Two different needs here. The military needs processes which can be followed by essentially anyone. Think McDonald's. Software development is a skill position. What I'm saying is that the things you don't like make sense, you just have a hard time seeing it because you are inexperienced. Einstein said "Everything should be made as simple as possible, but not simpler."


You can't simplify programming into something trivial and easy by changing terminology. This stuff is the easy part, that's what you don't get yet. Your suggestions are all along the lines of calling "X" "Y" instead and you think that will make it easy to write code. It won't. Have you ever read an abstract or a whitepaper on an algorithm? It uses a lot of mathematical jargon.


At first you may think it is unnecessary and confusing, but this allows anyone versed in the "language" to understand it easily. It is a common set of terms, what things are called is almost irrelevant. You would do away with a common terminology because of a misguided notion born of inexperience.

The variable you mentioned, honest, I got B+ in Calculus when I was in college., that does not mean I will remember all the math's terminolgies  when I have not touched any math at the level of Calculus for 8 years. If you use some terminology in math to speak to me I will have to wonder. If you use object that every day use to explain what you want to tell me then I would understand right away. That is the goal of the  idea. Isn't Ruby everything object why not use object that everyone can visualize instead of something unfamiliar and can't visualize? I dont get it.
This sort of proves my point; if you forgot all that you learned in that class, you weren't learning concepts, you were memorizing how to solve equations that look a certain way. Math is typically taught in the most dumbed down manner possible. Memorize this, memorize that, monkey see, monkey do. That's not math. Math is about concepts and problem solving, just like programming.


Anyway, if you haven't done any real math in eight years then I daresay you're not their target audience. Why should mathematicians strive to express their ideas in terminology so simple that a laymen can understand it? What is the purpose? Do you really believe that, if Newton dumbed down his prose in the Principia we would have seen an increase in the number of accomplished physicists during that time period? I don't think so.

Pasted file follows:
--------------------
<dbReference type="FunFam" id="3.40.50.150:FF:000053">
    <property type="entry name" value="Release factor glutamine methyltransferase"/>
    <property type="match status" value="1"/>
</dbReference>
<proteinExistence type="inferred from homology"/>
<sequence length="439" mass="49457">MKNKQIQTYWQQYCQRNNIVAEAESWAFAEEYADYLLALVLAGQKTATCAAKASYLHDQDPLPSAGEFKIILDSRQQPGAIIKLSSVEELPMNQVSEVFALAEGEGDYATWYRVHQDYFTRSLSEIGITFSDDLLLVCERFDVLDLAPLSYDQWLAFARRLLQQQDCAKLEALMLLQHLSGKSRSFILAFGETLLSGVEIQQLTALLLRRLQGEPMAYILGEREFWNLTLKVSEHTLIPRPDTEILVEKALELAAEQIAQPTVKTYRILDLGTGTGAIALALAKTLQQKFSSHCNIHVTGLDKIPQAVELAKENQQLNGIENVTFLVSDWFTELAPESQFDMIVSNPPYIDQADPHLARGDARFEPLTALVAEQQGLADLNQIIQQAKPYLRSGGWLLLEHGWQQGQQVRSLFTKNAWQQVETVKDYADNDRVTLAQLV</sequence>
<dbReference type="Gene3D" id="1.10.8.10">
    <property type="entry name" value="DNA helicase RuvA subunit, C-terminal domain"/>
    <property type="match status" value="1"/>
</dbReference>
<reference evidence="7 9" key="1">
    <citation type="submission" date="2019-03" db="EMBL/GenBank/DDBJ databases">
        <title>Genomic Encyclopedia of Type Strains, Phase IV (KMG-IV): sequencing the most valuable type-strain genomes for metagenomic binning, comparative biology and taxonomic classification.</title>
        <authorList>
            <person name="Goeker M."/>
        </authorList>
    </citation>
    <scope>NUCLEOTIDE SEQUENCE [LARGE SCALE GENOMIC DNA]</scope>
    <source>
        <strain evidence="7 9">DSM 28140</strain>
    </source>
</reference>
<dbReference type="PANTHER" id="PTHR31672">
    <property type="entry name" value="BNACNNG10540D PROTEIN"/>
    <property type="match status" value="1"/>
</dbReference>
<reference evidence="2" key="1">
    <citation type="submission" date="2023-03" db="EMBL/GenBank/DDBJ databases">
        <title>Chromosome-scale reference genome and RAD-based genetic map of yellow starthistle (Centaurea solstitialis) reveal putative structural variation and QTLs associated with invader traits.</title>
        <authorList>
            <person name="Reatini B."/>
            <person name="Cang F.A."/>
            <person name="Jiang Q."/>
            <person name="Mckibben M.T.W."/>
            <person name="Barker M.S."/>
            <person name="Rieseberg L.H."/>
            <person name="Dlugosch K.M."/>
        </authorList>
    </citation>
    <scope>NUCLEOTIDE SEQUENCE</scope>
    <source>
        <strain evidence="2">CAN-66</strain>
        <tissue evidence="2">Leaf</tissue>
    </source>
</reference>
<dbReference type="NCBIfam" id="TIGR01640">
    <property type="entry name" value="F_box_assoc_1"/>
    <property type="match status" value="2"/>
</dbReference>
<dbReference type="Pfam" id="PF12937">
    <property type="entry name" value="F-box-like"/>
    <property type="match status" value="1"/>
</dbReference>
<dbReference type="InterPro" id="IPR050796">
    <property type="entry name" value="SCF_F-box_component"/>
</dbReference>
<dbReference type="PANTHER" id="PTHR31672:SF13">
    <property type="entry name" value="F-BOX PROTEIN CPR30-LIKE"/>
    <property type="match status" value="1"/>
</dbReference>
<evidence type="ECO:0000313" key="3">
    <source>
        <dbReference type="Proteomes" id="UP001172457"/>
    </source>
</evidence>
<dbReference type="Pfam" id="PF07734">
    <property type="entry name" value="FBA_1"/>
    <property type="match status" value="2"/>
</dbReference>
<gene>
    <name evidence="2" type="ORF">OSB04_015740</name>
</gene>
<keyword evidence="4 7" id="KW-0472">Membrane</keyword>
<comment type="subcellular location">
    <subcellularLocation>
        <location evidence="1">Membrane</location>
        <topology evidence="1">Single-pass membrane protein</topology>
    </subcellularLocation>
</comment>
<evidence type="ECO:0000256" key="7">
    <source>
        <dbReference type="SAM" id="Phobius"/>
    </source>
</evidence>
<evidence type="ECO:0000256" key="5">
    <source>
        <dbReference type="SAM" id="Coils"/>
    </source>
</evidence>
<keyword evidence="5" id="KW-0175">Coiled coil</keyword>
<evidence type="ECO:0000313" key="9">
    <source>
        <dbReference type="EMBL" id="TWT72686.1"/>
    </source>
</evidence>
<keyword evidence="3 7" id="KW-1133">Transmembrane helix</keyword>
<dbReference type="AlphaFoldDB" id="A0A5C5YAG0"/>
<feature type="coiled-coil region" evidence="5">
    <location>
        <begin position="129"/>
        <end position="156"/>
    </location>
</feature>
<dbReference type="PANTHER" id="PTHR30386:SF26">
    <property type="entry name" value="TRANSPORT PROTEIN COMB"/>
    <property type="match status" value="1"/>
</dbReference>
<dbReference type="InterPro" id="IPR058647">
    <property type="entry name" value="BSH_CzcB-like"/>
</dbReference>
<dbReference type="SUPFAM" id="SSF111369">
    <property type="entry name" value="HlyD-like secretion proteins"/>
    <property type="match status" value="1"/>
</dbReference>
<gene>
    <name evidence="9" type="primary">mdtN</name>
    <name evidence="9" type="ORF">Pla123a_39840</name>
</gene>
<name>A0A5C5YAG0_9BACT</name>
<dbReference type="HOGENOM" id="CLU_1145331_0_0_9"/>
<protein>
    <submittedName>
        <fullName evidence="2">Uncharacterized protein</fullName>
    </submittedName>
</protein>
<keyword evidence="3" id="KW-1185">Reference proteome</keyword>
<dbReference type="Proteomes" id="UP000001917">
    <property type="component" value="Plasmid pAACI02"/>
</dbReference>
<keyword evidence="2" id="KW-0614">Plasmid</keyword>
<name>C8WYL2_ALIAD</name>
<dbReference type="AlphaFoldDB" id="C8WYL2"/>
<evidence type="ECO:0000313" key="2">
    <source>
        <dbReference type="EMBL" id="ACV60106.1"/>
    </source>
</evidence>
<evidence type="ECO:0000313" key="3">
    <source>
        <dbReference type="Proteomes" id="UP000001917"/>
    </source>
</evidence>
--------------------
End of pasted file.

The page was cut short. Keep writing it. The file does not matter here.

If you want to make a language with no meaningful differences between it and anything else out there for the sake of changing terminology then fine, do it. It will do more harm than good. You will have a bunch of beginners who understand your limited terminology and are ignorant of the actual world of programming. They will all have to learn the real stuff anyway, and you haven't convinced me that your proposals are actually better.


Seriously, the term "array" is not confusing. Look it up in a dictionary, it makes perfect sense. Calling an array a "container" doesn't make solving programming problems easier. I say again; you are confusing programming with learning languages because you are a beginner. That's ok, everyone starts somewhere, but don't get ahead of yourself. As someone with more experience than you I am saying that learning languages is the easiest part of programming.


You want to make programming easier? Write a threading library that hides all of the nasty bits and makes it easier to write parallelized code (these exist already). Write a set of non-blocking, thread-safe container classes and data structures. Write a hardware description language that does a perfect job of mimicking the underlying hardware on a large number of different platforms. Write the next generation of machine learning algorithms in order to improve automated detection of, well, anything really (you'd be amazed at some of the applications here; I use them to detect cancer cells in a sea of normal cells at my day job).


These are problems worth spending time on, not thinking up a new term for "variable".


EDIT: I feel I should stress once more that this idea is not novel. It has been done before. Experienced programmers don't like it. We understand our terminology perfectly well and there are good reasons for standardization. It's not so that we can feel smarter than everyone else, it's a sub-language that we all understand. If I'm talking about a problem with someone I want to focus on semantics, not explaining the newfangled terminology my super-awesome language uses.


Perhaps we could find a better name for some of these constructs. It doesn't matter; at this point these terms are standard, and changing them does far more harm than good.
 
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Tsukihime

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To make a game, yes... to make a good game, no... it still takes lots of effort... people who think like you are the ones causing problems for people trying to get RM games back in the good light... always saying that, kids can do it...
You're missing the point (or at least, what I think is his point): you don't need to be a programmer to make a game, and that's the great thing about RM.